Born Together, Then Torn Apart, In Civil War-Era Minnesota
Clement and Angel, fraternal twins separated at birth, have very different lives. After being abandoned, both are raised in Stillwater, Minn., around the time of the Civil War. But Clement dwells among orphans and prostitutes; Angel is adopted by a wealthy couple, and she lives in the town's mansion.
In Stillwater, Nicole Helget's latest novel, the twins grow up in a landscape filled with colorful characters: trappers, loggers, outlaws, nuns, Native Americans and runaway slaves. And the land itself is vibrant. You can see its significance from the very first words of the novel — in fact, from the book's dedication:
"To the great state of Minnesota, to every last noble tree, fresh waterway, glittering fish, singing fowl, woodland creature, field rock, swaying prairie, March skunk, October monarch, star-splattered November night sky, head-clearing January wind, and rich black clump of soil. To all the citizen stewards, sinners, orphans, mothers and myths."
Helget's earlier works include a novel, The Turtle Catcher, and a memoir, The Summer of Ordinary Ways.NPR's Scott Simon spoke to Helget about life in the Minnesota wilderness during the 1860s.
On the photo that inspired the character of Clement
It was a photo of a logjam on the St. Croix [River], north of Stillwater, and the photo was taken I think in 1883, so about 20 years, I guess, after the Civil War ended. But there's a man sitting on a log, and I took a good look at him. And he seemed to have, to me, a Civil War face. And I feel like I fell into an emotional portal and his life story just sort of revealed itself to me. And he became my Clement.
On surviving in the age before antibiotics and antihistamines
I think about that kind of thing all the time, and I'm not sure exactly why. I spend a lot of time outside, and even when it's cold, I like to go outside. And I often find myself wondering how people physically survived in these elements 150 and 200 years ago.
Especially when I was pregnant, I would stand out there and I would think to myself: "My goodness, women used to give birth in this kind of weather. Some of them would give birth in wagons. Some of them would give birth in tepees, and they might have six or seven other children running around." It just impressed me so much that it felt like something I wanted to portray in this book.
On how adoption worked in the late 19th century, and the role it plays in her novel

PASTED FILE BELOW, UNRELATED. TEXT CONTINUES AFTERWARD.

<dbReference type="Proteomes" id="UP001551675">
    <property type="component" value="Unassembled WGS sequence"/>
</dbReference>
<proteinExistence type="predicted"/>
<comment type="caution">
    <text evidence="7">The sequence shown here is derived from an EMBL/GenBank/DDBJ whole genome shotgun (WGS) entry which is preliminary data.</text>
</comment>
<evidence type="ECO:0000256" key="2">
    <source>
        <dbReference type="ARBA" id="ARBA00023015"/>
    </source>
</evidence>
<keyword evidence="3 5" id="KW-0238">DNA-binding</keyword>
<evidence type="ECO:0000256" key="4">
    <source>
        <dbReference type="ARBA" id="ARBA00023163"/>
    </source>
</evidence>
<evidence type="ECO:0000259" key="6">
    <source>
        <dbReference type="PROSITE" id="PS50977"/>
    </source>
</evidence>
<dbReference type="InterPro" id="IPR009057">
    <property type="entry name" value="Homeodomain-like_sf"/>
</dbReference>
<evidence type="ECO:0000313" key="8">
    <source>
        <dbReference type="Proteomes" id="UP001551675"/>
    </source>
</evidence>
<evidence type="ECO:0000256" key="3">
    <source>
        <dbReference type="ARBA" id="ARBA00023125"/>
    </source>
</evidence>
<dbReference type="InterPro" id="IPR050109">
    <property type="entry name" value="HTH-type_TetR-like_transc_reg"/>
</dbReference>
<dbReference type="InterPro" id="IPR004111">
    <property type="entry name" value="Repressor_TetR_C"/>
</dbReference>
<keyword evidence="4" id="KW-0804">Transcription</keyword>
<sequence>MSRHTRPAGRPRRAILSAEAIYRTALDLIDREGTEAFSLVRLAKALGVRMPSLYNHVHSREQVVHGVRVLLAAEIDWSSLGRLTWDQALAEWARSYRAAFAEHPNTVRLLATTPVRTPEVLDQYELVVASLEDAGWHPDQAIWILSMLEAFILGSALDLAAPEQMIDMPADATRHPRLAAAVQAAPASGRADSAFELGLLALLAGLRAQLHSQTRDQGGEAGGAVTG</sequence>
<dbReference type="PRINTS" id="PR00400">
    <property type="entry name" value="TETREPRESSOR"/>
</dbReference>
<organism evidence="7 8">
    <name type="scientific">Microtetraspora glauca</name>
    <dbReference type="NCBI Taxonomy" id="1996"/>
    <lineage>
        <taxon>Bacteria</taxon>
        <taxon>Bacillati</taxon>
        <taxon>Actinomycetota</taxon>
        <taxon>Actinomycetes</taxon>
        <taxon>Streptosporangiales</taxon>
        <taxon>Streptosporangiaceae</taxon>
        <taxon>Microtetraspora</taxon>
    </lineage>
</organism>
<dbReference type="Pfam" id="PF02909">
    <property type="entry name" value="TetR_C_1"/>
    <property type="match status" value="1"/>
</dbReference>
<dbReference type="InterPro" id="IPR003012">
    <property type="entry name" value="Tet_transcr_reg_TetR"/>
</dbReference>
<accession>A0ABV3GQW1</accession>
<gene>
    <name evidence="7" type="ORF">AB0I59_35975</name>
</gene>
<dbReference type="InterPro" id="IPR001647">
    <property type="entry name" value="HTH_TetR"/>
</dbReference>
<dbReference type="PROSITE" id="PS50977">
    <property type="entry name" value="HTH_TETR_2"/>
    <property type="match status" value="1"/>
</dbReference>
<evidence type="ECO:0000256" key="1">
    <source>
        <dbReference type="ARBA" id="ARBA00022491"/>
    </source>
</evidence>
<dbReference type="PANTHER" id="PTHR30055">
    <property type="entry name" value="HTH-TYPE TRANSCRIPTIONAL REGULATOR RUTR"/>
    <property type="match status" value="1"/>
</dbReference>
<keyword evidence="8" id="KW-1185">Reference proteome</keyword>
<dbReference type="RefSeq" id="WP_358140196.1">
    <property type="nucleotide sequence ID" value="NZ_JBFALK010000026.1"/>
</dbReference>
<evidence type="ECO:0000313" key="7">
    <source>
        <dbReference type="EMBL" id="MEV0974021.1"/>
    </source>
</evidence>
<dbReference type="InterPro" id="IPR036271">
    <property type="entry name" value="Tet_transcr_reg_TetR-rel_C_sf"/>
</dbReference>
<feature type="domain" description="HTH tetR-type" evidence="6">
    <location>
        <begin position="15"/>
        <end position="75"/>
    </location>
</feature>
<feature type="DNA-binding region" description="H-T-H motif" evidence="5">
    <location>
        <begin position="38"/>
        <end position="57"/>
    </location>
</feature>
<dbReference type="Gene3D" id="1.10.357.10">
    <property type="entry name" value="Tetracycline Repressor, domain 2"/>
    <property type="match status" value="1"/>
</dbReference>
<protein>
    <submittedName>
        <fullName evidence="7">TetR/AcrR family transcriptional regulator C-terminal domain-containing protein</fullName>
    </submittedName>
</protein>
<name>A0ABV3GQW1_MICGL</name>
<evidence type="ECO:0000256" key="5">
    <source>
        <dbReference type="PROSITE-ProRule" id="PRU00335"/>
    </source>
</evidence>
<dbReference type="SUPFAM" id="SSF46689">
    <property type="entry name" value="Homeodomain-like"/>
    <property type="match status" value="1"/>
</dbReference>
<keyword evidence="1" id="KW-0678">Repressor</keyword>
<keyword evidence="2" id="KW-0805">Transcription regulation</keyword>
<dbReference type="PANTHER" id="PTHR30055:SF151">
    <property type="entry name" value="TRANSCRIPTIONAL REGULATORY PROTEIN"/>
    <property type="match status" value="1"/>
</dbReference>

In the time that Clement and Angel are born, there is no real paperwork being filed for anything. There's some treaty negotiations going on in Minnesota territory, but that's about as legal (if you want to call it legal) as it gets.
But Mother St. John, the character in my book who takes in a lot of these orphans, is overwhelmed with children and with sick people. And when a couple who appears to have money and appears to really want a child comes in to get one, she is happy to turn over Angel to the couple, because she believes that they're going to take good care of her. They don't take very good care of her in the end.
On Big Waters, who was abandoned by her husband and chooses to take care of Clement
I did a lot of research into the history of the territory and the area where we now live, and I realized that sexism wasn't unique to the white condition. In the Native American tribes, if a husband decided he no longer needed his wife, he could easily discard her. And it seemed appropriate to me to put Big Waters with Mother St. John, because Big Waters would have had this very kind heart and would have wanted to be helpful and to keep mothering.
Clement was a good fit for her because Clement is very sensitive to the things that Big Waters would be sensitive to: the land, the water and traditions. And they help each other. He's not always receptive to her help, but in the end, it's their relationship that is probably the most healthy in the book.
On being called a "Minnesota novelist"
I'm proud of it. And I'm happy with that, and I'll always, I think, be proud of it. I, at this point, hope that it reaches a larger audience, but when I initially begin writing, I am writing for two Minnesotans who are the two members of my writing group. And that's all I ever think about. And if I can make those two guys smile or think, or sometimes laugh, then I know I'm onto something because they're pretty particular.
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